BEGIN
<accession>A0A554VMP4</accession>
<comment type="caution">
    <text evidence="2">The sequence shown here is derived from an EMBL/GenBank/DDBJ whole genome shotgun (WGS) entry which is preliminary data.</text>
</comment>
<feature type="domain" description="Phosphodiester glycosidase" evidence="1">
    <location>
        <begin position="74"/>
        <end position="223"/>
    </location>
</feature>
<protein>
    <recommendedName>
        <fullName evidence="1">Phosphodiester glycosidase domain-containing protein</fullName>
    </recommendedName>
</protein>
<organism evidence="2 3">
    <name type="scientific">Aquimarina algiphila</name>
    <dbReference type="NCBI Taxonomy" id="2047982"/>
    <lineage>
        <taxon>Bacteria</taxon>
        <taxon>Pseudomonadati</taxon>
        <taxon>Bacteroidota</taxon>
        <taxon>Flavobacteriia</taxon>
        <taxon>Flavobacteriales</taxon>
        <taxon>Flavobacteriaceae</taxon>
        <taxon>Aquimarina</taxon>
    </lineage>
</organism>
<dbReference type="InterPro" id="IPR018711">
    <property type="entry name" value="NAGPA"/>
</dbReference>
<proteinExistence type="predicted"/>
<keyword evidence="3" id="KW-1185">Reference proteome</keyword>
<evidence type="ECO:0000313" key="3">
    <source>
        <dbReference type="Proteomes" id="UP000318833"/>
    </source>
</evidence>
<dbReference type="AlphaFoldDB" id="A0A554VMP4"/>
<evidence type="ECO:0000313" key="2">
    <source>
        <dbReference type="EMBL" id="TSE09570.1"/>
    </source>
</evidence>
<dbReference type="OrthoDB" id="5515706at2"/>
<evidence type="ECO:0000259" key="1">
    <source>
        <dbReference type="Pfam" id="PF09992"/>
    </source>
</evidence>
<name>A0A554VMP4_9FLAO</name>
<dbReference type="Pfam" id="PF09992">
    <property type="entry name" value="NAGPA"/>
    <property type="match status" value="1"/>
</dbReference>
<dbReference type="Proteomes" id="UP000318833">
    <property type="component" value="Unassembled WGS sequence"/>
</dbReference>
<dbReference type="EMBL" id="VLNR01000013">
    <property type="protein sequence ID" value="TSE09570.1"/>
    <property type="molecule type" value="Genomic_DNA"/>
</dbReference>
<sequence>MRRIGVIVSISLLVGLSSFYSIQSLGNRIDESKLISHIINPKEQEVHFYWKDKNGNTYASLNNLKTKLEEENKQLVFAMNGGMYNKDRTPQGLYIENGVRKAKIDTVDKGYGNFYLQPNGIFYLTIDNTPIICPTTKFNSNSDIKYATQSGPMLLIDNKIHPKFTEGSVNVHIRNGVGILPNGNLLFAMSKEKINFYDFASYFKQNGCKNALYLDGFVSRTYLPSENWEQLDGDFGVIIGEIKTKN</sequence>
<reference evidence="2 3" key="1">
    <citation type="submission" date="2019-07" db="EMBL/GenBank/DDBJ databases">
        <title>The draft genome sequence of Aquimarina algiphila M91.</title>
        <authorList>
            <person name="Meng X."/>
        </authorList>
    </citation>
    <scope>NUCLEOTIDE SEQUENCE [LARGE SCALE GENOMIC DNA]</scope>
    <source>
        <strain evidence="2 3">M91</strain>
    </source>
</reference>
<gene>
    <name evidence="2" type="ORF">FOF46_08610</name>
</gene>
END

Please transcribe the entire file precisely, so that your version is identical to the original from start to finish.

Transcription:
<accession>A0A554VMP4</accession>
<comment type="caution">
    <text evidence="2">The sequence shown here is derived from an EMBL/GenBank/DDBJ whole genome shotgun (WGS) entry which is preliminary data.</text>
</comment>
<feature type="domain" description="Phosphodiester glycosidase" evidence="1">
    <location>
        <begin position="74"/>
        <end position="223"/>
    </location>
</feature>
<protein>
    <recommendedName>
        <fullName evidence="1">Phosphodiester glycosidase domain-containing protein</fullName>
    </recommendedName>
</protein>
<organism evidence="2 3">
    <name type="scientific">Aquimarina algiphila</name>
    <dbReference type="NCBI Taxonomy" id="2047982"/>
    <lineage>
        <taxon>Bacteria</taxon>
        <taxon>Pseudomonadati</taxon>
        <taxon>Bacteroidota</taxon>
        <taxon>Flavobacteriia</taxon>
        <taxon>Flavobacteriales</taxon>
        <taxon>Flavobacteriaceae</taxon>
        <taxon>Aquimarina</taxon>
    </lineage>
</organism>
<dbReference type="InterPro" id="IPR018711">
    <property type="entry name" value="NAGPA"/>
</dbReference>
<proteinExistence type="predicted"/>
<keyword evidence="3" id="KW-1185">Reference proteome</keyword>
<evidence type="ECO:0000313" key="3">
    <source>
        <dbReference type="Proteomes" id="UP000318833"/>
    </source>
</evidence>
<dbReference type="AlphaFoldDB" id="A0A554VMP4"/>
<evidence type="ECO:0000313" key="2">
    <source>
        <dbReference type="EMBL" id="TSE09570.1"/>
    </source>
</evidence>
<dbReference type="OrthoDB" id="5515706at2"/>
<evidence type="ECO:0000259" key="1">
    <source>
        <dbReference type="Pfam" id="PF09992"/>
    </source>
</evidence>
<name>A0A554VMP4_9FLAO</name>
<dbReference type="Pfam" id="PF09992">
    <property type="entry name" value="NAGPA"/>
    <property type="match status" value="1"/>
</dbReference>
<dbReference type="Proteomes" id="UP000318833">
    <property type="component" value="Unassembled WGS sequence"/>
</dbReference>
<dbReference type="EMBL" id="VLNR01000013">
    <property type="protein sequence ID" value="TSE09570.1"/>
    <property type="molecule type" value="Genomic_DNA"/>
</dbReference>
<sequence>MRRIGVIVSISLLVGLSSFYSIQSLGNRIDESKLISHIINPKEQEVHFYWKDKNGNTYASLNNLKTKLEEENKQLVFAMNGGMYNKDRTPQGLYIENGVRKAKIDTVDKGYGNFYLQPNGIFYLTIDNTPIICPTTKFNSNSDIKYATQSGPMLLIDNKIHPKFTEGSVNVHIRNGVGILPNGNLLFAMSKEKINFYDFASYFKQNGCKNALYLDGFVSRTYLPSENWEQLDGDFGVIIGEIKTKN</sequence>
<reference evidence="2 3" key="1">
    <citation type="submission" date="2019-07" db="EMBL/GenBank/DDBJ databases">
        <title>The draft genome sequence of Aquimarina algiphila M91.</title>
        <authorList>
            <person name="Meng X."/>
        </authorList>
    </citation>
    <scope>NUCLEOTIDE SEQUENCE [LARGE SCALE GENOMIC DNA]</scope>
    <source>
        <strain evidence="2 3">M91</strain>
    </source>
</reference>
<gene>
    <name evidence="2" type="ORF">FOF46_08610</name>
</gene>